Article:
Being a teenager in today’s world is very difficult. Besides dealing with mass school shootings and now the uncertainty of life due to the Coronavirus, they face other daily challenges. Many teenagers believe they must grow up and have jobs with fancy titles, make a lot of money and drive fancy cars to be a success as an adult. They face stereotypes about how boys must act if they want to be men and girls face stereotypes about how they must act to be considered women. I hear teens tell me everyday how overwhelmed and confused they are trying to fit into all the necessary stereotypes. They feel overwhelmed because at times they are not sure how to act and confused because at times they don’t agree with the stereotype. If they don’t, they are not sure what to do. This is a lot of pressure for a 13 year old child to be trying to cope with on a daily basis. It’s no surprise that many teens turn to drugs as a way to cope. It is also not a surprise that Cutting is at epidemic rates for teens and suicide is now the second leading cause of death for teens (CDC).
Many of these teenagers are struggling with their sexuality. Some teenagers are struggling with the feelings of being homosexual, bisexual or Transgender. For many of them these are feelings they have had for a long time. However, they have people in their lives telling them they are too young to know for sure. Maybe some may change their minds, however given the violence and discrimination they face with this decision, who would put themselves through all of that pain if they were not sure?
If you look around the Country, many states are passing laws making difficult for LGBTQ+ teenagers to live and go to school and be honest about their feelings. Violence against LGBTQ+ teenagers has significantly increased over the last two years. LGBTQ+ teenagers are five times more likely to commit suicide and to use drugs (CDC). They are also more likely to become prostitutes. They are making these choices because they feel they have no other options. They are afraid of being rejected by their families and many are rejected and are thrown out of their homes to survive on the streets.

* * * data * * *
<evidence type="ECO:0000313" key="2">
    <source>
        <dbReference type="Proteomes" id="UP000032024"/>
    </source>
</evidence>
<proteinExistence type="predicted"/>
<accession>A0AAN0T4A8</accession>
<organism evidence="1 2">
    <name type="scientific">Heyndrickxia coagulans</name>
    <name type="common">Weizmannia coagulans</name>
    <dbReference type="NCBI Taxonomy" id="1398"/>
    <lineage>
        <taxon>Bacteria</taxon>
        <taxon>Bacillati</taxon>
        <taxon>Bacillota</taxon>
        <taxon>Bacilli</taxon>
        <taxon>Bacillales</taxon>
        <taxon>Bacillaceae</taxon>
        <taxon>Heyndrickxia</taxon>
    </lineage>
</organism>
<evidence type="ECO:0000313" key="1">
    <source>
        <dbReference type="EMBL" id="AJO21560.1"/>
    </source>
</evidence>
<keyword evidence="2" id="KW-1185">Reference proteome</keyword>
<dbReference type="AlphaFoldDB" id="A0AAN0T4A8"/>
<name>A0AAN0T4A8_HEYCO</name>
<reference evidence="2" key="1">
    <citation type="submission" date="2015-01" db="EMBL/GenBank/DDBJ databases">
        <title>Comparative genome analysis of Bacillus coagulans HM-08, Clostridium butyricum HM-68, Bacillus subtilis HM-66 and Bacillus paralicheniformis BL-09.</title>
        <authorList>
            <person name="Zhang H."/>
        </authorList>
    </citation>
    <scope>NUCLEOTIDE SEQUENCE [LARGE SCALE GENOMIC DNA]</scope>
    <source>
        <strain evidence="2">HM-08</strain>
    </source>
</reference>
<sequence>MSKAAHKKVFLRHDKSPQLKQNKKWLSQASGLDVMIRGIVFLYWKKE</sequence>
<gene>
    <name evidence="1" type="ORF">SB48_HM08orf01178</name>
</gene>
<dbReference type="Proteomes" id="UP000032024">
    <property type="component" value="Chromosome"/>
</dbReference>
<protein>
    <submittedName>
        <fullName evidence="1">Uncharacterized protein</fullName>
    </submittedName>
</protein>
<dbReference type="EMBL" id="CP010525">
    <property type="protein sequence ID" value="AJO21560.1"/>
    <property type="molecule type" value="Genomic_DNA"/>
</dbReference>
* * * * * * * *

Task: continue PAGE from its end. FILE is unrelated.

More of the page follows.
So what are they to do when they don’t fit into the “normal” teenage stereotypes? What if they suffer from depression? If they have a learning disability too? What do these LGBTQ+ teenagers do? This is how they were born and they cannot change that fact. Many of these teens will struggle trying to fit the stereotypes and also try desperately to hide from friends and family that they do not fit the teenage stereotypes. Some are lucky and parents or a teacher intervene helping them to get the help they need. Many are not so lucky and often choose suicide, as I stated above. These teenagers are in a very scary and sad place.
The CDC found one in five teenagers are dealing with mental health issues such as depression, anxiety or stress. Some LGBTQ+ teenagers may think about psychotherapy but often quickly block that option. They are afraid that their parents are sending them to therapy, so the therapist will “fix” them. They do not feel broken and they don’t want someone trying to convince them that their feelings are wrong. Psychotherapists are not supposed to try to “fix” LGBT+ teenagers, but there are some who still do. The American Psychological Association has removed homosexuality as a psychiatric diagnosis so know therapist should be trying to fix a teenager.